thinksound On2 – Portable Perfection

Greetings!

Today we are going to be taking a look at a beautiful supra-aural pair of headphones from thinksound; the On2.

thinksound was co-founded in 2009 by Mike Tunney and Aaron Fournier, the one who engineered the On2. Their goal was to make headphones that satisfied a number of lofty goals; meeting their own personal sound expectations, being visually pleasing, comfortable, and environmentally conscious. They’re gone so far as to partner with Universal Recycling Technologies and start their own headphone recycling program to achieve this last goal.

I highly respect thinksound for their prominent use of recycled and natural materials in the construction and packaging of their products. You might expect this to hinder the overall build and construction quality, and but that’s not at all the case. In-hand the On2 feels like a quality item, and on-ear this feeling is further reinforced. Out of everything I’ve listened to this year, the On2 stands above all else as my favorite audio product. Let’s look at why.

Disclaimer:

I would like to thank Aaron for sending over a review sample of the On2 in exchange for a fair and impartial review. While I get to keep the On2 following the completion of this review, I still consider it the property of thinksound. There is no financial incentive for writing about this product. All comments and opinions within are my own and do not represent thinksound or any other entity.

At the time of this review the On2 retailed for 199 USD. You can check it out here on thinksound’s site; https://store.thinksound.com/products/on2-monitor-series

Little About Me:

Over the last couple years I decided to dive head first into the world of portable audio. After reading pretty much the entirety of IjokerI’s multi-earphone review thread and being greatly inspired, I took a chance and started writing my own reviews. Fast forward a couple years and I’ve had the opportunity to write about some great products for wonderful companies like RHA, Havi, FiiO, NarMoo, Brainwavz, and Meze. I don’t do it for money or free stuff, but because I enjoy it. If my reviews can help guide someone to an earphone that makes them happy, I’ll consider that a job well done.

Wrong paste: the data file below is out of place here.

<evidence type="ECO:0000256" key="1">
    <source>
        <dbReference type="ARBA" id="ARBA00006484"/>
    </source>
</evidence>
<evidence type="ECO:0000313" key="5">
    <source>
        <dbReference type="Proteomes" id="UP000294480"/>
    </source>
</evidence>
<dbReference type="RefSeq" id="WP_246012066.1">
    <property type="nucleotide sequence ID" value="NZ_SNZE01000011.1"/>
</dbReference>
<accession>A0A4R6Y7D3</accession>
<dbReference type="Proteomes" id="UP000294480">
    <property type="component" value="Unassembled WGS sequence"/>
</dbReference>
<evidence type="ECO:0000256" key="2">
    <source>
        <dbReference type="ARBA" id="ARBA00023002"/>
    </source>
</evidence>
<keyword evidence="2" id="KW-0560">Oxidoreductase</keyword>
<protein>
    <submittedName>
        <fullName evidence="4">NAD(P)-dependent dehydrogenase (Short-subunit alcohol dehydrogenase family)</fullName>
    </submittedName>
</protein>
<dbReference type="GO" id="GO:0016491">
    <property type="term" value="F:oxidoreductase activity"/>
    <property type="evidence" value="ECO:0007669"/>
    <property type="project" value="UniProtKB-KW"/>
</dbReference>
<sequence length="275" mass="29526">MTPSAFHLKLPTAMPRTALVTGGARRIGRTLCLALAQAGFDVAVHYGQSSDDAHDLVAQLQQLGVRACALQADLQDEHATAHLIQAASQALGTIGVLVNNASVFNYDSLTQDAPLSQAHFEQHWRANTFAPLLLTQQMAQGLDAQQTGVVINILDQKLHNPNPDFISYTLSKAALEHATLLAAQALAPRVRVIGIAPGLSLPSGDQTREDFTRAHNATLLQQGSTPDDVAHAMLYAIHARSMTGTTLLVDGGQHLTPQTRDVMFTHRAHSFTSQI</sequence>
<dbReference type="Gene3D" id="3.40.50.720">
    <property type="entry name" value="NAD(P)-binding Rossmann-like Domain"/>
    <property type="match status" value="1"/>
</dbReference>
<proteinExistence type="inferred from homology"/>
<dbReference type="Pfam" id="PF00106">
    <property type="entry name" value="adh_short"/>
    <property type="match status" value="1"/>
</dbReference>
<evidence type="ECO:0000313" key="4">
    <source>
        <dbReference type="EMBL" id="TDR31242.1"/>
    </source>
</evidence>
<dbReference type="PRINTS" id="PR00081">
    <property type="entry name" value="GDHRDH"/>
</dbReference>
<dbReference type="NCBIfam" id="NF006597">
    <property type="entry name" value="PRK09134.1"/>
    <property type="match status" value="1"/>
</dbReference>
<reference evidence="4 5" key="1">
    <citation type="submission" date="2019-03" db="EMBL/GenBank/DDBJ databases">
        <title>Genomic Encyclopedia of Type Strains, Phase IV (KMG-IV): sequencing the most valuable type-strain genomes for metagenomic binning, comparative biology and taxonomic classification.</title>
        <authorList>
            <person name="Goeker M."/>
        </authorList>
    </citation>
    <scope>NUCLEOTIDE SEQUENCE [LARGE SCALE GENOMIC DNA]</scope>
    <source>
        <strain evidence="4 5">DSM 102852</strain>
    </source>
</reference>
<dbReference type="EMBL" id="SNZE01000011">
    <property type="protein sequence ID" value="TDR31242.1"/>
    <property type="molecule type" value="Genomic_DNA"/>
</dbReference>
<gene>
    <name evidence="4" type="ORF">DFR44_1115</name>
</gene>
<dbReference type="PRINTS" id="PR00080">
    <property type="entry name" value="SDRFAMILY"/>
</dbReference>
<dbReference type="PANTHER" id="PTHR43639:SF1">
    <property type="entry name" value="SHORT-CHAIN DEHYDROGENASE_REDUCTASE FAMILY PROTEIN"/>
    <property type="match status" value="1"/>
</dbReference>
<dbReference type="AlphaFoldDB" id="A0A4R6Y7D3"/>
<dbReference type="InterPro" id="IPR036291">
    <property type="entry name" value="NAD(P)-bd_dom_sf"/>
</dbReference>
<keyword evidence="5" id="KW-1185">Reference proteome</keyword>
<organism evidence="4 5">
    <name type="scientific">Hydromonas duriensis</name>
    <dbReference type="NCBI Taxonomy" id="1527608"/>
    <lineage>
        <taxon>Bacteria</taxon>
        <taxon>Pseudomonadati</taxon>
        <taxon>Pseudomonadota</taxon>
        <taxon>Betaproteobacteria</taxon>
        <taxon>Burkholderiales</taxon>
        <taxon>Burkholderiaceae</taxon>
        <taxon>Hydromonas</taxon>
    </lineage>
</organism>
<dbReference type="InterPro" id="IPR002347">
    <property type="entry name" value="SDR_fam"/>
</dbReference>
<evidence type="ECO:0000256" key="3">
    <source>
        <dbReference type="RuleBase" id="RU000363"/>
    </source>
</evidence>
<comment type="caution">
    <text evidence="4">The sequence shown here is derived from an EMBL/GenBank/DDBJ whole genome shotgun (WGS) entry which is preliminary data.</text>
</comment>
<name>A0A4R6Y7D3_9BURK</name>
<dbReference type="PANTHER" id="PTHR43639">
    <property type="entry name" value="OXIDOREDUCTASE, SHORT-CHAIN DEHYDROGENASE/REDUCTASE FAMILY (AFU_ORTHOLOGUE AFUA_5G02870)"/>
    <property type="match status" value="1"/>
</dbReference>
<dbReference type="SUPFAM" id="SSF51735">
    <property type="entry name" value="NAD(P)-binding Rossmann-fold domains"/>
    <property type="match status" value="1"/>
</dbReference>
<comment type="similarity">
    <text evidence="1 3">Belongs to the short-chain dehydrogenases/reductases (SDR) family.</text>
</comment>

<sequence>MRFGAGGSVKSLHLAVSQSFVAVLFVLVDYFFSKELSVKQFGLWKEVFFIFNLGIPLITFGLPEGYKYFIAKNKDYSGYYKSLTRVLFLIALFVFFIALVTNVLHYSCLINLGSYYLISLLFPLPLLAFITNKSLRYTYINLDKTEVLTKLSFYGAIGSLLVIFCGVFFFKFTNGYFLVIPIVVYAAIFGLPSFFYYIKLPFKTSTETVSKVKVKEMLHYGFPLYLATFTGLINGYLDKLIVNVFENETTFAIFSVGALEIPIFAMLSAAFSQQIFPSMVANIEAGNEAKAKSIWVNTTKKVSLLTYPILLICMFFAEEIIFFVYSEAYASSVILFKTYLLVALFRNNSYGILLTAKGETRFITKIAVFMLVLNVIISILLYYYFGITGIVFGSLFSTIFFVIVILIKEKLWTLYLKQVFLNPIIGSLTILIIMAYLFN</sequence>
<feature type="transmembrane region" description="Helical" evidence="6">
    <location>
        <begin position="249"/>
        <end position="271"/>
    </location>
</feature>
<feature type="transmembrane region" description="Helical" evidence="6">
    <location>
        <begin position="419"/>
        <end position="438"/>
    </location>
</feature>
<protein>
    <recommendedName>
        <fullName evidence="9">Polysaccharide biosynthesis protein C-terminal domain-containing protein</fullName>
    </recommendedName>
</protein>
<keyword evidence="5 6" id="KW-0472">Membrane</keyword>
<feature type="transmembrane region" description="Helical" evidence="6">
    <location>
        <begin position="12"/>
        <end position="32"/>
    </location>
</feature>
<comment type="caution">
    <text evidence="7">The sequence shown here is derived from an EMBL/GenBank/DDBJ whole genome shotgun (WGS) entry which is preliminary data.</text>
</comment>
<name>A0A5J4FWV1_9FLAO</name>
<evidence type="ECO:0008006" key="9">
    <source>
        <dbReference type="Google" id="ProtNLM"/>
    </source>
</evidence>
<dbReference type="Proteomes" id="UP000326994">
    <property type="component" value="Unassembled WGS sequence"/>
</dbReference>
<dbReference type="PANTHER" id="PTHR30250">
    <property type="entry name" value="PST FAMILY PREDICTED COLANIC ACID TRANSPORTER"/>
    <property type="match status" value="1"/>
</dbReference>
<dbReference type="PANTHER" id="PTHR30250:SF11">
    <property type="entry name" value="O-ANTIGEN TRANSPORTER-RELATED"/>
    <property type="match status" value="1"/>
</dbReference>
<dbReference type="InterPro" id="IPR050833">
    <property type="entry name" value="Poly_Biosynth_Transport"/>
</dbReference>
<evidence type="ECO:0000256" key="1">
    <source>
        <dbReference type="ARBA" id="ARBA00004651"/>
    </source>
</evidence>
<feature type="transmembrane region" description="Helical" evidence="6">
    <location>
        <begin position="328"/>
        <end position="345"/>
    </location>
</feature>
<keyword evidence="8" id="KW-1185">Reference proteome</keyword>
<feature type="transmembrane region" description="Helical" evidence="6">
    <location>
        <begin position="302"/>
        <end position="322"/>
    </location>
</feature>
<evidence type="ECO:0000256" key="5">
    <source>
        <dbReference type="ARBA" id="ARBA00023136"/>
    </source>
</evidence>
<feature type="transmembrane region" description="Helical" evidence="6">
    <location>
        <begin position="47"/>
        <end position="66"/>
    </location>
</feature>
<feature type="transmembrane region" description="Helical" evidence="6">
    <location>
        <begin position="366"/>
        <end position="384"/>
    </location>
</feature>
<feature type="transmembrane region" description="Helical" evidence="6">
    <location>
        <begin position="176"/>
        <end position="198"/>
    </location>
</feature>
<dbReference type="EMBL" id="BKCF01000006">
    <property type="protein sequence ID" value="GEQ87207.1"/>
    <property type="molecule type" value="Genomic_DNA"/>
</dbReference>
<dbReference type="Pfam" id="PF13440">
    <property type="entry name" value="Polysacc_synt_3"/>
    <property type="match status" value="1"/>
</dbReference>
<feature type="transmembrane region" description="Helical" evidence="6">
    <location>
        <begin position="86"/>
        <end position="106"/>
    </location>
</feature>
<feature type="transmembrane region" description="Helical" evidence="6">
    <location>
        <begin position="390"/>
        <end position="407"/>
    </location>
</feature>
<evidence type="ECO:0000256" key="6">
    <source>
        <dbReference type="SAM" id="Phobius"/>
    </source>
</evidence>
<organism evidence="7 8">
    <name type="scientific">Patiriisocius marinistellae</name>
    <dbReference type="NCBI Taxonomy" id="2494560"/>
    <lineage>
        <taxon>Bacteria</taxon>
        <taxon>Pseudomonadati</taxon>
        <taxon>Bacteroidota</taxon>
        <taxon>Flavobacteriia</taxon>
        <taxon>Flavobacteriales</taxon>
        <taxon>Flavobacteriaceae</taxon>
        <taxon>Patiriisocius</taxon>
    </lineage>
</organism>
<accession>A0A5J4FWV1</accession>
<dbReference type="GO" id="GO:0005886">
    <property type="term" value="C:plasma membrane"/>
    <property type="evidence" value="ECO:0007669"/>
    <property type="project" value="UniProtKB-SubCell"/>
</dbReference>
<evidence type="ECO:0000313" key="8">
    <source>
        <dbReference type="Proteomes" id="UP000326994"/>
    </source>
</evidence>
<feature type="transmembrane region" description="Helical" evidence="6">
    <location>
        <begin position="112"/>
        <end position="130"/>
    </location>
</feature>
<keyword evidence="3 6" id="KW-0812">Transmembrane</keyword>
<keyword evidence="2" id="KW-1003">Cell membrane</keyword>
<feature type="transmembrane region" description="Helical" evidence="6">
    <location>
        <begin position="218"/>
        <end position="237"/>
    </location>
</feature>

The gear I use for testing is pretty basic composing of an HTC One M8 cellphone, Motorola Moto G (1st Gen), Topping NX1 portable amplifier, and my aging Asus G73 gaming laptop paired with a Plantronics Rig USB amp. An XDuoo X3 (shout out to my cousin and best man Rob!) was added to the crew and used for the majority of wired testing. I listen primarily to various EDM sub-genres (liquid drum and bass, breakbeat, drumstep, etc.), hip hop, and classic rock. While I enjoy a variety of signatures, I generally lean towards slightly warm with elevated treble and sub-bass, an even mid-range response, and reduced mid-bass. My favorite in-ear, the Echobox Finder X1 with grey filters is a good example of this. That said, my experiences with the On2 have led me to question what I’m really looking for in a headphone.

Packaging and Accessories:

The On2’s packaging is beautiful in it’s simplicity. The white cardboard sheath contains a detailed, glossy image of the On2 with the product name and a brief description; “Supra-aural studio monitor with passive noise isolation”. Both sides are adorned with the thinksound logo. Flipping to the back you are presented with another glossy, high detail image of the On2 vertically displayed. In addition, you are provided the specifications, features, and accessories.